Integrated Orbital Implants—A Comparison of Hydroxyapatite and Porous Polyethylene Implants

  title={Integrated Orbital Implants—A Comparison of Hydroxyapatite and Porous Polyethylene Implants},
  author={S. Ahmed Sadiq and L S Mengher and John Lowry and Richard N. Downes},
  pages={37 - 40}
Purpose: A retrospective case note review was undertaken to elucidate any differences in the cosmetic results and rate of serious complications between hydroxyapatite (HA) and porous polyethylene (PP) orbital implants. Methods: Patients who had undergone orbital implant surgery during the period 1993 to 1997 by a single surgeon were identified. Twenty-six patients had an HA implant and twenty-six had received a PP implant. All patients were reviewed in the ocular prosthetics department in a… 

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Porous orbital implants and their behaviour during drilling.

The results confirm that the drilling of porous polyethylene using this technique is unlikely to be successful, as loss of the porous structure would prevent stable epithelialisation of the drill hole, resulting in exposure of the implant.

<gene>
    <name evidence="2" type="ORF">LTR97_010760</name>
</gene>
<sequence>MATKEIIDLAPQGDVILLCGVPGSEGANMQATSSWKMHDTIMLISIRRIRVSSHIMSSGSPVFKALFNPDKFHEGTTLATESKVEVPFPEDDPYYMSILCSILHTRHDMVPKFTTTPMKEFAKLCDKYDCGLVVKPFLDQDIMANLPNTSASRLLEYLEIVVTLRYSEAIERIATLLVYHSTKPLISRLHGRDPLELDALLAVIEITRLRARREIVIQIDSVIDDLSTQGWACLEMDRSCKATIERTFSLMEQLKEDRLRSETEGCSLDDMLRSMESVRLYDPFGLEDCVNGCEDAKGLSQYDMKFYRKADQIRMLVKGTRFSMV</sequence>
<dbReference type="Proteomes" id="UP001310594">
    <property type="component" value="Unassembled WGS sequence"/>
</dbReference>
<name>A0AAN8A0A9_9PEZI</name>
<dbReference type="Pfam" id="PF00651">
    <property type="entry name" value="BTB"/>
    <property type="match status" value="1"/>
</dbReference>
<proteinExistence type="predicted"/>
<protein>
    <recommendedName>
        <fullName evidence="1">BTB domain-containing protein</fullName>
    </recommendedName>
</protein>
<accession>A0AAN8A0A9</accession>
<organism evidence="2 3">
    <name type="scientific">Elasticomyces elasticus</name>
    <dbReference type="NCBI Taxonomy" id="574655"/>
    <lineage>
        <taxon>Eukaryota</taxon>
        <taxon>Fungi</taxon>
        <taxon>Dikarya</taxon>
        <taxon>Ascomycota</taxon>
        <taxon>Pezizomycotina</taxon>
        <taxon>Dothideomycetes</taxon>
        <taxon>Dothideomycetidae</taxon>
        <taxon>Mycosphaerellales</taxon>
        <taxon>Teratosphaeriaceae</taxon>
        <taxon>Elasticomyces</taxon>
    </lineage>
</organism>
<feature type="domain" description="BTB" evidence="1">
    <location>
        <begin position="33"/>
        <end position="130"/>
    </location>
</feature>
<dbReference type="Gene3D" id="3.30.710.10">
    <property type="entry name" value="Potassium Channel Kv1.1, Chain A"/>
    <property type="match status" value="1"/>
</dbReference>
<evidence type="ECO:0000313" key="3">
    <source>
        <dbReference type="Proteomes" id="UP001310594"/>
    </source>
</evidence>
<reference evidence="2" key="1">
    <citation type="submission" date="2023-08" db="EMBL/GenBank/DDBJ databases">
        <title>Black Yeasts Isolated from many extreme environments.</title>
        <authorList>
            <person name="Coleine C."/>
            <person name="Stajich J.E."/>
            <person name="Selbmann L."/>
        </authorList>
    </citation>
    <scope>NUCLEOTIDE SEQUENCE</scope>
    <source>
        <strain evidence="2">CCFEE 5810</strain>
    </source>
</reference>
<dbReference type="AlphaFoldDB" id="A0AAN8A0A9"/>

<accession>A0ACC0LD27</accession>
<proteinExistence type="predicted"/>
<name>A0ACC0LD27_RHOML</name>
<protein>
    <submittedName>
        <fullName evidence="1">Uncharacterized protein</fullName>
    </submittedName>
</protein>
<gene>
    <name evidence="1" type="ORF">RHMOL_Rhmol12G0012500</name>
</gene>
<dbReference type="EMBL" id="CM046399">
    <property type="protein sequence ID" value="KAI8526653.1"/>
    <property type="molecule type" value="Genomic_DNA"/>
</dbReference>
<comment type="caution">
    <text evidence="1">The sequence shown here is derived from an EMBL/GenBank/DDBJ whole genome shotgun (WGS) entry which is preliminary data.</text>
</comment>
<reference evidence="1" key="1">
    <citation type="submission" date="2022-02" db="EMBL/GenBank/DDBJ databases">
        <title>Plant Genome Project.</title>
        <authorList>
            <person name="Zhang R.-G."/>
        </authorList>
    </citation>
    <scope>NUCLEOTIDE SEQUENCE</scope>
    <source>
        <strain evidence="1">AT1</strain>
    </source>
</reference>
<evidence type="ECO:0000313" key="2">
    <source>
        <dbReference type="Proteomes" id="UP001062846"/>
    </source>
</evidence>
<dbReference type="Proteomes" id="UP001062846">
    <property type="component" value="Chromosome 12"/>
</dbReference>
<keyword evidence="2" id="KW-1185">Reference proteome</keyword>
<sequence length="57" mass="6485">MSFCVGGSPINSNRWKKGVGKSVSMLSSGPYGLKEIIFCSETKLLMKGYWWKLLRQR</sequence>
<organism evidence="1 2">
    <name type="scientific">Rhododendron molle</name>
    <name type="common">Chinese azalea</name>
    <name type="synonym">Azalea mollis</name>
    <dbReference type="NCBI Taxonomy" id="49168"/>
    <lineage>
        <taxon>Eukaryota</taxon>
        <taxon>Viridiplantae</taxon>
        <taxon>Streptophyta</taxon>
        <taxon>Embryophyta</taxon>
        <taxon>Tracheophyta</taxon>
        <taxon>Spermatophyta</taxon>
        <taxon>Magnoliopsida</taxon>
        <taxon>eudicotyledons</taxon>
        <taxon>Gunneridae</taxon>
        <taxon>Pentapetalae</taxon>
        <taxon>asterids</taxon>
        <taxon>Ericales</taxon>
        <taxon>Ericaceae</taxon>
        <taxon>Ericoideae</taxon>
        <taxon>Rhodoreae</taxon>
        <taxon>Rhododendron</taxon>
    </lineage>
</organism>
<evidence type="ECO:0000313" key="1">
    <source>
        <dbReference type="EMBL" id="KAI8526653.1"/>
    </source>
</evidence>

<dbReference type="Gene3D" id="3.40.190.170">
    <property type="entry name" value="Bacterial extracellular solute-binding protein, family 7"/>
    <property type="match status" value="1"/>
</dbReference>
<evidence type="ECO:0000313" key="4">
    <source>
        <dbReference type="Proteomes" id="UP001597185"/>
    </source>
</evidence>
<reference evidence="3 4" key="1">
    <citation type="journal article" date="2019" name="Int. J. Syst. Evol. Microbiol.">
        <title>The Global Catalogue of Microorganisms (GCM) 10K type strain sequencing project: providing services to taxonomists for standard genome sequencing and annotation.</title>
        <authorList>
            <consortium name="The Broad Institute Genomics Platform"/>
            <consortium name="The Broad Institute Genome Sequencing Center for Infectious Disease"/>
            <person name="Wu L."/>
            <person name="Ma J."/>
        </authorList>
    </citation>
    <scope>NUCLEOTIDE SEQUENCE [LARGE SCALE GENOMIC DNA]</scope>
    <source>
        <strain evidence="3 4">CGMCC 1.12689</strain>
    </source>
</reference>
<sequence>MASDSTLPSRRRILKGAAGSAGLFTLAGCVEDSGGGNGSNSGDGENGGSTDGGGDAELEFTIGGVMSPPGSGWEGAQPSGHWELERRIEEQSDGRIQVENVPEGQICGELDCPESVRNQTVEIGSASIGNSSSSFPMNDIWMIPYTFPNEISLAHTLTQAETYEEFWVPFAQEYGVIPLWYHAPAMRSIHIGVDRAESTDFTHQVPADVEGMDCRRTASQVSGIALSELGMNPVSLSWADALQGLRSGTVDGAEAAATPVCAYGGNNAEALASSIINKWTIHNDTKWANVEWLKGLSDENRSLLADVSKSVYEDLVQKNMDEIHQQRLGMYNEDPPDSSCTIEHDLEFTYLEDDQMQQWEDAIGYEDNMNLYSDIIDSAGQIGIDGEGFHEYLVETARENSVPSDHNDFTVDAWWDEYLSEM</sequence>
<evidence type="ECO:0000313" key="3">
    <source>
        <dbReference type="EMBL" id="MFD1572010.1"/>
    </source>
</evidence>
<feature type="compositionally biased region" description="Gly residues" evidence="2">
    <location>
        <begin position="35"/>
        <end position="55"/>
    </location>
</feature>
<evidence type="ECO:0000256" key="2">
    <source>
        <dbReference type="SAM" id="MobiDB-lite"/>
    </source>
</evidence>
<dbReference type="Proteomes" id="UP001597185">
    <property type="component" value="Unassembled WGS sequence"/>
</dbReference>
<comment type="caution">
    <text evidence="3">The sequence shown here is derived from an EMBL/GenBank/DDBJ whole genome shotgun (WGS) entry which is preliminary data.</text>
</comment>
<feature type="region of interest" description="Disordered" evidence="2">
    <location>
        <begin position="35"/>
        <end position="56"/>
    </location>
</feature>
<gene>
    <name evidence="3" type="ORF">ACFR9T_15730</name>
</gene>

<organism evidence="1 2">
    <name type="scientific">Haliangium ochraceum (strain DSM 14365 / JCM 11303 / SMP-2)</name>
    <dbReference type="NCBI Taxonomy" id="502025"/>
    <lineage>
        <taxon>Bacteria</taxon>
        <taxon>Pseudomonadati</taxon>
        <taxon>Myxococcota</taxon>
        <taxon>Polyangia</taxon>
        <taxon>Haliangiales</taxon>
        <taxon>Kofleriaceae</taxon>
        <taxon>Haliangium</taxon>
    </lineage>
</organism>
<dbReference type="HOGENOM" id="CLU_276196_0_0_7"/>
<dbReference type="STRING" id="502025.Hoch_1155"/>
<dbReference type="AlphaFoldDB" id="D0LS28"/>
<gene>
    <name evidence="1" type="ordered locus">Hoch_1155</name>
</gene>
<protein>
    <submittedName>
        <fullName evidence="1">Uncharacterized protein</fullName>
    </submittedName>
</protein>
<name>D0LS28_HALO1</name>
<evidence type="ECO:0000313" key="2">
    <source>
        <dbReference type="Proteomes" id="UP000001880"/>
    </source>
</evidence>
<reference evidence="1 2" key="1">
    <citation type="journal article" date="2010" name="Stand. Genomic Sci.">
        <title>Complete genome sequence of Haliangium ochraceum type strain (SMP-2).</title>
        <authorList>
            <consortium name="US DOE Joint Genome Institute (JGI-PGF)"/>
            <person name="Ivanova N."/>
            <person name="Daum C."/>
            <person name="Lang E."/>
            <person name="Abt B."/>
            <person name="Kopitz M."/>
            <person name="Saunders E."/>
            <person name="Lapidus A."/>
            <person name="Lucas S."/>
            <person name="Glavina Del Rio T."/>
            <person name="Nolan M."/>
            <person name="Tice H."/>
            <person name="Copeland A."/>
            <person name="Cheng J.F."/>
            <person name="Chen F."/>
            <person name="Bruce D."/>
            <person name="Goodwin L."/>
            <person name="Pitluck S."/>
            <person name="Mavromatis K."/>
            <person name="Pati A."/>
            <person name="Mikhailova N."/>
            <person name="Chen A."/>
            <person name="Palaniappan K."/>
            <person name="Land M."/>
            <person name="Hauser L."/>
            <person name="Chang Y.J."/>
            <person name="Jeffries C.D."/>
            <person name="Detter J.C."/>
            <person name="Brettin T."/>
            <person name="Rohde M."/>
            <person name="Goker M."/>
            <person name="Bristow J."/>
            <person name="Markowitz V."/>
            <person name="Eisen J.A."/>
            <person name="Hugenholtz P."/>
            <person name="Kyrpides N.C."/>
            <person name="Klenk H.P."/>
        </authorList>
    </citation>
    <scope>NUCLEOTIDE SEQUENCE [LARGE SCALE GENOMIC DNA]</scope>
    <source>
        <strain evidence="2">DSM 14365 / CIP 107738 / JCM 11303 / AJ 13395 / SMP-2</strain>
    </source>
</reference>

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Summary Enucleation is a commonly performed procedure. A multitude of intraorbital implants are available for use following enucleation. Each has advantages and disadvantages. This survey report

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In managing the anophthalmic socket, ASOPRS survey respondents preferred to use the porous polyethylene implant after primary enucleation and evisceration, and most surgeons preferred not to place a motility post or peg in the implant.

Different fibrovascularization rate between coralline hydroxyapatite and high density porous polyethylene (Medpore) measured by 99mTc-MDP bone scintigraphy 6 months after intraorbital implantation

Comparing the fibrovascular ingrowth rates of orbital implants between coralline hydroxyapatite and high density porous polyethylene (Medpore) showed that groups with corallines appearing to achieve complete fibrov vascularization at a much more rapid rate than those with Medpore.

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